International Research Team Pinpoints New Baja California Nursery for Northeastern Pacific White Sharks
Mar 30, 2017
The warm coastal lagoons of Baja California are nurseries for migratory gray whales. But those aren’t the only babies they nurture. Newly published research pinpoints the surrounding waters in Sebastian Vizcaino Bay as an important nursery for Eastern Pacific white sharks as well.
The findings, by scientists from the Ensenada Center for Scientific Research and Higher Education (CICESE) and U.S. colleagues including the Monterey Bay Aquarium and California State University, Long Beach, also document a high mortality rate—between 25 and 175 newborn white sharks animals each year—when newborn white sharks are caught accidentally in commercial gillnet fishing gear along the Baja coast. CICESE scientists and the Mexican government are addressing the threat by training local fishermen how to release white sharks from their nets unharmed.
Mexico protected the species in 2007, when it banned all commercial and sport fishing for white sharks in Mexican waters. It added another layer of protection in 2012, when it closed some Baja waters to commercial fishing during peak white shark pupping season. In 2014 Mexico provided additional protection when it prohibited the landing any and all parts of white sharks.
Additional education and action is necessary, the study’s authors say, to reduce catch levels that otherwise “could have a substantial negative impact on the larger white shark population in the Northeastern Pacific.”
The study confirming that Sebastian Vizcaino Bay and its lagoons—located on the west coast of the Baja Peninsula, 500 miles south of San Diego—represent an important white shark nursery and that the population may be at risk from accidental catch of newborn pups was just published online in the journal Fisheries Research. The paper will appear in the April 2017 print edition.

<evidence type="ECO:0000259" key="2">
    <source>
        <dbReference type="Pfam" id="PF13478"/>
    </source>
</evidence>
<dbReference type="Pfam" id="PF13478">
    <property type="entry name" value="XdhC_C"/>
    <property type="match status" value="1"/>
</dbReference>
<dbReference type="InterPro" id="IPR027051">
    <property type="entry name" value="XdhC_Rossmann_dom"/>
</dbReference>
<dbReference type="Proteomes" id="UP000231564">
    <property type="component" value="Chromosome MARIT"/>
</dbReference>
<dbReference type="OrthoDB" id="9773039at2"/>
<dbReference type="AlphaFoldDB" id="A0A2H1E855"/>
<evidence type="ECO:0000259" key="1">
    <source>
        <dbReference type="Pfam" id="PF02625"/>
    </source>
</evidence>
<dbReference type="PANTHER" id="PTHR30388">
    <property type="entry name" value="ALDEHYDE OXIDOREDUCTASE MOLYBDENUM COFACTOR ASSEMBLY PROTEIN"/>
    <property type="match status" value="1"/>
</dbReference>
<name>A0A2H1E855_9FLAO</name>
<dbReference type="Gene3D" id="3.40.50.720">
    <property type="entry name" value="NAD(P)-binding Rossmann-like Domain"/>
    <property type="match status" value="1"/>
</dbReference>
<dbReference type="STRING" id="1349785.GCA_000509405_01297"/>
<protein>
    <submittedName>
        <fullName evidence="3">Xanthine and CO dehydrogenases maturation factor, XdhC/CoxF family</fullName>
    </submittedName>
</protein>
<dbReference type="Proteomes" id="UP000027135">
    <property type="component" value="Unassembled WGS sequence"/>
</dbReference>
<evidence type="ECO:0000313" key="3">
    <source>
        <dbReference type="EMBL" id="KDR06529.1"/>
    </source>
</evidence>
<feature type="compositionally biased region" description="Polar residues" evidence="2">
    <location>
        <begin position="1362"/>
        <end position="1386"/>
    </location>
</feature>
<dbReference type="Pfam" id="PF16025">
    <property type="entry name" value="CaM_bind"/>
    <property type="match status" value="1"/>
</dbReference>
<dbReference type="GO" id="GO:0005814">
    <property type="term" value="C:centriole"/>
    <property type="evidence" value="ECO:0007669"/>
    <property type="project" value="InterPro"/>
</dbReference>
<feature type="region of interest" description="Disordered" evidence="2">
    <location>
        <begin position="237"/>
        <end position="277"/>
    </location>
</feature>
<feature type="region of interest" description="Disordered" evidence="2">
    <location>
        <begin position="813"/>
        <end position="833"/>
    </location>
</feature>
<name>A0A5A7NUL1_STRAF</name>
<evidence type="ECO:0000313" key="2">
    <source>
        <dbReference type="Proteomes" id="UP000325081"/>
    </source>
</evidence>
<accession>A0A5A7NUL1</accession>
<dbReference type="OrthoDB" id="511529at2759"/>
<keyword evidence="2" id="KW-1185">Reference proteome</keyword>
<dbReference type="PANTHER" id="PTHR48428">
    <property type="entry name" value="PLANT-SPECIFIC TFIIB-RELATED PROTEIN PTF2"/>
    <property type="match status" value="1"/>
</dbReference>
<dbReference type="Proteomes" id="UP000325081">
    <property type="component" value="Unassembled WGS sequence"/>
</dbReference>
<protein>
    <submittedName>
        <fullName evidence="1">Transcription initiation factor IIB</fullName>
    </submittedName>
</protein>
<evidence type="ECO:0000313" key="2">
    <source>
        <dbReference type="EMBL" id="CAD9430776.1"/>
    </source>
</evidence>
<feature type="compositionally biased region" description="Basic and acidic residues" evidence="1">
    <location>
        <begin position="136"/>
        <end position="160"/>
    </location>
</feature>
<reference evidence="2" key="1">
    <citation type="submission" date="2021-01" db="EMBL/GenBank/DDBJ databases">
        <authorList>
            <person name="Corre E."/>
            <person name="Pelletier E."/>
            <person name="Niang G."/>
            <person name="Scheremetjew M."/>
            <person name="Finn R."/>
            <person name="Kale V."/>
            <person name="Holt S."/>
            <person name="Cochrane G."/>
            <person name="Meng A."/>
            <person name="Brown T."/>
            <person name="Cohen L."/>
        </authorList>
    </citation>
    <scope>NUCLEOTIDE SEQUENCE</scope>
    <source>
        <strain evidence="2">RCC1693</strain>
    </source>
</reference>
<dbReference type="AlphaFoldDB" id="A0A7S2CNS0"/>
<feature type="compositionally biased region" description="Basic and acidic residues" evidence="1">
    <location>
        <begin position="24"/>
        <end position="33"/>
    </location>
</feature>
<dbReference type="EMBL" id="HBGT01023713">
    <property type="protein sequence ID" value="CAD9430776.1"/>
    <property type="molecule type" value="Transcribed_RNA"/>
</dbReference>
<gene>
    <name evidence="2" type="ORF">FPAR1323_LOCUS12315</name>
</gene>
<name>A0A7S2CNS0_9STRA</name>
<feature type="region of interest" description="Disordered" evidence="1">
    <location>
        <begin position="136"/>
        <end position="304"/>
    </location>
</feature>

“We’ve known for more than 30 years that the waters from Point Conception to San Diego are a nursery area for white sharks,” said Dr. Oscar Sosa-Nishizaki, a biological oceanographer with CICESE and a co-author of the paper. “Now we’ve confirmed that Sebastian Vizcaino Bay is a second nursery area for white sharks that travel between Southern California and Baja California.”
“It’s important to identify and protect these nurseries in order to support successful juvenile recruitment and survivorship,” he added. “That’s the key to ensuring long-term conservation of the white shark population in the Northeastern Pacific.”
Earlier studies led by the Monterey Bay Aquarium, Stanford University and other colleagues have confirmed that the Northeastern Pacific population is genetically distinct from white sharks elsewhere in the world.
Subsequent research estimated there were only 300 to 400 adult (breeding age or near-breeding) white sharks in the Northeastern Pacific population as of 2008. Other scientists have suggested that when both juvenile and adult white sharks are counted, the total number may be in the low thousands.
“We’re just beginning to understand the lives of white sharks in this part of the world,” said Dr. Salvador Jorgensen, a senior research scientist who leads the Monterey Bay Aquarium white shark program. “We know they play key roles in maintaining the health of ocean ecosystems. That’s why it’s critical to identify waters important to them at different life stages. Newborns and young sharks are especially vulnerable to fishing pressures. Pinpointing important nursery areas makes it much easier for fisheries managers to address localized threats that could imperil young sharks.”